Weinberg: Symphonies Nos. 3 & 7; Flute Concerto No. 1

Few people had even heard of Polish-born composer Mieczysław Weinberg before 2018, when star Lithuanian conductor Mirga Gražinytė-Tyla recorded two of his symphonies (Nos. 2 and 21) for Deutsche Grammophon, an album that went on to win many accolades and awards across the world. Now, she returns with the City of Birmingham Symphony Orchestra (CBSO) alongside the Deutsche Kammerphilharmonie Bremen to record more music by the composer she describes passionately as having written “some of the greatest music that nobody knows.” The new album opens with Weinberg’s Seventh Symphony of 1964, a genre-redefining work in five continuous movements, scored for string orchestra and harpsichord that takes the Baroque concerto grosso to its outer limits. “In a way, the strings are the soul and the living passion, the unquiet heart of the Seventh Symphony,” Gražinytė-Tyla tells Apple Music, “while the harpsichord appears to breathe the air of a different planet, as if coming from a distance. The second movement is incredibly dramatic and passionate, while the fourth cries out with almost overwhelming, screaming pain. In between comes the symphony’s emotional nerve center, a movement of extraordinary harmonic and melodic richness. Its heartbreaking song develops through all the string groups, alternating with a rhythmical motif announced by the violas (as if knocking), resulting in music of astonishing beauty and simplicity.” In Weinberg’s music, nothing is ever quite as it seems, reflecting his ambivalent relationship with the Soviet authorities, both as a composer and as a Jew. This comes to a head in the finale of the Seventh Symphony, which, as Gražinytė-Tyla points out, “is a strange scherzo that appears to hide an emotional narrative. Harpsichordist Kirill Gerstein suggested to me that the opening semiquaver motif in the harpsichord could be a doorbell ringing, alerting those inside to the presence of state officials coming to arrest Weinberg for being bourgeois Jewish.” The Seventh Symphony requires chamber-scale sensitivity, and here Gražinytė-Tyla had a “dream team” of Gerstein and the Deutsche Kammerphilharmonie Bremen. “It was our first Weinberg together,” she recalls with obvious relish, “which brought a special freshness to our music-making. This orchestra never seems to tire, which makes the process of unraveling Weinberg’s soundworld during rehearsals extremely satisfying—everyone seems to feel that there is always more to be found. The orchestra’s vast experience of the classical repertoire—their everyday “bread and butter”—proved a fantastic advantage in the neo-Baroque style of the Seventh Symphony.” By way of contrast, Gražinytė-Tyla was keen to include Weinberg’s Flute Concerto No. 1 on the new album, especially with renowned CBSO flautist Marie-Christine Zupancic. “Marie-Christine really is a star,” she enthuses. “She is always such an inspiration. With an orchestra of only strings and the solo voice of the flute, Weinberg explores worlds of different sounds, combinations, and unexpected effects. His deep appreciation of impressionistic music is also unmistakable, especially in the second and third movements, with a dash of romanticism, neoclassicism, and Prokofiev thrown in for good measure. Yet Marie-Christine takes it all completely in her stride, working her usual magic.” For the Flute Concerto and concluding Symphony No. 3, Gražinytė-Tyla swaps orchestras to the City of Birmingham Symphony, of which she was music director between 2016 and 2022. “The glorious, rich sound of the CBSO is absolutely ideal for the Third Symphony,” Gražinytė-Tyla enthuses, “especially when you have players of such tenderness and creativity as Marie-Christine, clarinetist Oliver Janes, and harpist Katherine Thomas. The Mahlerian third movement also gives the glorious CBSO strings a chance to shine. Weinberg creates some absolutely wonderful solos for the whole group of first violins, cellos, and violas, and then creates an accompanimental melody of incredible beauty for the solo clarinet, moving on to three solo cellos in triads, before opening up unreachable depths with the lowest sounds of the double basses. The brass and percussion sections also excel themselves with their various solos and characterful episodes—creating all these colors together with the CBSO was such an incredible joy.” In its original version, the Third Symphony caused the Soviet apparatchiks so many problems that its intended 1949 premiere was canceled. “Weinberg used numerous folk melodies in the symphony, which was in line with official policy,” Gražinytė-Tyla points out. “Yet he wove around this essentially folksy vibe an incredibly intricate structure, complete with polyphonic textures and complex orchestration, to create one of the most ingenious works in all classical music—but whose aspirations to “high art” would definitely have not pleased Stalin. There are also detectable Jewish-style inflections, especially in the second and third movements. But then, there is the main theme of the last movement, which reminds me very much of Prokofiev’s music for Ivan the Terrible. It begins very agitatedly, grows throughout the movement, and then seems to pulverize the world just before the coda, where the first theme of the first movement comes back like a lament in the brass, suggesting a global catastrophe like climate change. Could the Soviet authorities have read this hidden message, if it really was one? I tend to think they might.”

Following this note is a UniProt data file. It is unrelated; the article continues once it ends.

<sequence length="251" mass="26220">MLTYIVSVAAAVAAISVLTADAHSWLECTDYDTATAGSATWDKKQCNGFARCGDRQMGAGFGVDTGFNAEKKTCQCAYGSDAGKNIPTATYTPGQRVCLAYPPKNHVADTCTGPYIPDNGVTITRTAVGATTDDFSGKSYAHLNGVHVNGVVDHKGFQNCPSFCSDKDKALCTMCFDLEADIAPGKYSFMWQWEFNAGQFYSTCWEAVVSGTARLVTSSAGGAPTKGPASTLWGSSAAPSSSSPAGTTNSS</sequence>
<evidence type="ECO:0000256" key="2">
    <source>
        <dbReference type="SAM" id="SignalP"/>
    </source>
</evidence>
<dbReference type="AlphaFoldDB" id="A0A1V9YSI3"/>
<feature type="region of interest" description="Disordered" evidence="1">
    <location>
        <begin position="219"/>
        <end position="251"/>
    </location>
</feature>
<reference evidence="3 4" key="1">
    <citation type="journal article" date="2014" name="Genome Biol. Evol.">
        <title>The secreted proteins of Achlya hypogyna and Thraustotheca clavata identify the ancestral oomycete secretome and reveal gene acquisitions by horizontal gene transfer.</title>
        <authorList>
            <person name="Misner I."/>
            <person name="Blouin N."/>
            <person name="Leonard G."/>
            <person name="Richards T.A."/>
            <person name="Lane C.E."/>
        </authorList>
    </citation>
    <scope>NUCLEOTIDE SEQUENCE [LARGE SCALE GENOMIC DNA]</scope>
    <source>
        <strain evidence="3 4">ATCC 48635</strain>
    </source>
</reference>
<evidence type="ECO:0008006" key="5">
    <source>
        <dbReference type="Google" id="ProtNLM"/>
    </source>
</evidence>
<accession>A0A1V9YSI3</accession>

Select a country or region

Africa, Middle East, and India

Asia Pacific


Latin America and the Caribbean

The United States and Canada